Wednesday, September 29, 2010

Harley 09-28-10

The time had come to leave the front yard, and get Harley to his new work environment.

I caught him with minimal effort. Halter waistband dressed, cookie in hand, I walked confidently to him (after he trotted to the back of the pasture). He took a few steps away, and when I calmly said, "Whoa", he stopped, and looked at me again. Haltered, I led him to the leadrope, and then out of the pasture.

To the trailer, for a quick brush and more fly spray. He flinched very little at back legs getting sprayed. So, I got brave again, and grabbed my hoof pick. I very carefully lifted all four feet. He gave them well, though reluctant to pick them up. He didn't wiggle around or fight me - I didn't even get tail-swished. Success...

I took off the short leadrope, and replaced it with a slightly longer one, with a leather popper on the end. I also put my dressage gloves on. I wasn't going to lose hand skin on this adventure.

To the arena we went. Well, we tried. At first, I realized Ransom was still out and free. Big mistake. R and I tried to shuffle Ransom to his paddock, and he fought us. Fought us hard. With much forcing, Ransom slumped to his paddock. During all this, of course, Harley is on the end of my lead rope, scared spitless. Poor Kid. He wanted to respect me, respect whatever I was doing twirling the lead rope, but also stay WAY out of Ransom's way. LOL I praised Harley for staying 90% calm during Ransom's "arrest".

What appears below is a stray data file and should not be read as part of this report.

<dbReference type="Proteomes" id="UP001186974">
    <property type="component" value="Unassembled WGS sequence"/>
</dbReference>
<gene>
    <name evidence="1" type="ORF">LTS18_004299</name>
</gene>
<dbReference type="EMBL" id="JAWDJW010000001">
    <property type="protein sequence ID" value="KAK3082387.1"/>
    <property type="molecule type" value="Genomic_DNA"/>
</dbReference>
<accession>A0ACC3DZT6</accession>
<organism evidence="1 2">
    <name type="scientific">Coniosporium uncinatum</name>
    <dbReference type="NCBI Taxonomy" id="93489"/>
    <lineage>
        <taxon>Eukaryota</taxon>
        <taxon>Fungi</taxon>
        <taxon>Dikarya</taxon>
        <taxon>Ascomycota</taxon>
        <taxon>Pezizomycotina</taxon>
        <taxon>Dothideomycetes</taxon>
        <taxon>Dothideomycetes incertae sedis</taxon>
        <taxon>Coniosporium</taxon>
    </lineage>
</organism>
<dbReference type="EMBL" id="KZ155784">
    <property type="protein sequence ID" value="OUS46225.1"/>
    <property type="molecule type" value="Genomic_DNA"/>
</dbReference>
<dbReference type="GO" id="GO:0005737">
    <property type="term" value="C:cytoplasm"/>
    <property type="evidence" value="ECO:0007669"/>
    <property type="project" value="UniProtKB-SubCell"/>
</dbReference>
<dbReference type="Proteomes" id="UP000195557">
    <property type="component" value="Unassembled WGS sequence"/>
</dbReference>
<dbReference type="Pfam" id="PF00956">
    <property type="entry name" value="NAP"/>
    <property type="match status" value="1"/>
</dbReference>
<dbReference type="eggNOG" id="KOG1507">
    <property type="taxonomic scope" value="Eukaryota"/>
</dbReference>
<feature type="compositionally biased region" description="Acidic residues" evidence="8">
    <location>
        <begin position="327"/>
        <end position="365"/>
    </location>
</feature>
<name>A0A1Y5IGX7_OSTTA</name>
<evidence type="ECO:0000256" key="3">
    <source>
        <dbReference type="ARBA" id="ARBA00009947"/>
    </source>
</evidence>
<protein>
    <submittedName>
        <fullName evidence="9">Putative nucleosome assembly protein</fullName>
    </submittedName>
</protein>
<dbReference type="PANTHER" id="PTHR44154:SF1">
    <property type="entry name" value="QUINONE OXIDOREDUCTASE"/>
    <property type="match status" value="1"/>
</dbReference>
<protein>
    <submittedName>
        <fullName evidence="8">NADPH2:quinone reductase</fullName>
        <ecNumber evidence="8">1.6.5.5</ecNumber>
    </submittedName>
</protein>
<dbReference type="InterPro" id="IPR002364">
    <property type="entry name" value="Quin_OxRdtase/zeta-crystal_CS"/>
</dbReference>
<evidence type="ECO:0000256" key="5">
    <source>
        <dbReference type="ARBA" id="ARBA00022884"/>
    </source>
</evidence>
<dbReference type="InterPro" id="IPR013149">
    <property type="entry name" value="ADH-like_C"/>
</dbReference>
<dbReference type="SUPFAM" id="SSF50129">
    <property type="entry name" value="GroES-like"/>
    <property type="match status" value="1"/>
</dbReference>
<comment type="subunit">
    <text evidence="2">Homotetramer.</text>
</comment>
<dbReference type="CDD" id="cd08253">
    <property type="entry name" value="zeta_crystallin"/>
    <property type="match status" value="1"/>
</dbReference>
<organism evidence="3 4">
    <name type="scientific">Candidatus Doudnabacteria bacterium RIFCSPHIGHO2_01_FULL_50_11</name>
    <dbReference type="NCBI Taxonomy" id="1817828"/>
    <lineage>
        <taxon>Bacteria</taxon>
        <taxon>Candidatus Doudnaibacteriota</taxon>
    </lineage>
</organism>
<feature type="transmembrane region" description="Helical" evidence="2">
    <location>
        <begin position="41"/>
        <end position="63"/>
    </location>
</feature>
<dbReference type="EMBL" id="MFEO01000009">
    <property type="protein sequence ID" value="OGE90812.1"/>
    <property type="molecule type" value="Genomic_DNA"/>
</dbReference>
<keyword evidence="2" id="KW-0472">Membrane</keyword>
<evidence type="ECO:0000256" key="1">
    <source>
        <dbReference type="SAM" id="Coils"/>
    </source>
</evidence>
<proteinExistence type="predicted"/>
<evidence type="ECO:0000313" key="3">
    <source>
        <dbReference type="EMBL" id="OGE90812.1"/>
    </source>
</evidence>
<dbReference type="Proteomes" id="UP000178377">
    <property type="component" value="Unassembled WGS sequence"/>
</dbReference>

Harley got to the arena after that without effort. I walked through some stickie mud, and he followed very carefully. We got to the high part of the arena, and I proceeded to try to lunge him. He tugged on me some, pulled me around the arena a while, then realized that to get me off his nose, he needed to leave the rope loose. To leave the rope loose, he had to stay on a nice circle. To stay on a nice, calm circle, he had to slow down.

It was Gawgeous. Absolutely breathtaking. He's got the most amazing trot. I Wuv It!

We also worked on "whoa". The first two or three took tugs,, of varying significance. By the end, Harley learned that, if he watches my body language, and stops when I get in front of his shoulder, stopping is very painless. I got a nice, solid halt, facing up to me each time. Happily, he doesn't stop and then barge into my space - he will "face up", and take a step or two towards me, then halt, and wait for a cue to come forward. very very nice.

I also did a few turns on fore, turns on haunches. These all went a little better. Then, onto desensitizing. I tossed the rope at him, at his back, butt, shoulders, neck, front legs, back legs. The only place I got the slightest panic? Back legs, left side. I had to toss the rope a half dozen times before he relaxed. I have heard natural horsemanship trainers all say "if you do it on one side, you have to do it on the other, too." Romeo and Harley have both proven them wrong at this. Once Romeo was calm on one side, he was simple on the other. Harley - exact same way. EXACT same way..

He did very very well. We played together for about a half hour, maybe a few minutes more. When I walked him back to the trailer, I stopped a few times, and he stopped with me. Really cool! I walked on, he walked on.

I am, as Mrs. Mom would put it so gracefully, the Boss Hoss. Alpha Mare! CEO Chief Horse-Feeder... (or something like that).

He will enjoy two days off. Me? I get one, then it's back to Ransom, and a three day weekend.

1 comment:

Yankecwgrl said...

How awesome!!! What a great read!!! yay! :) Can't wait to read what happens next!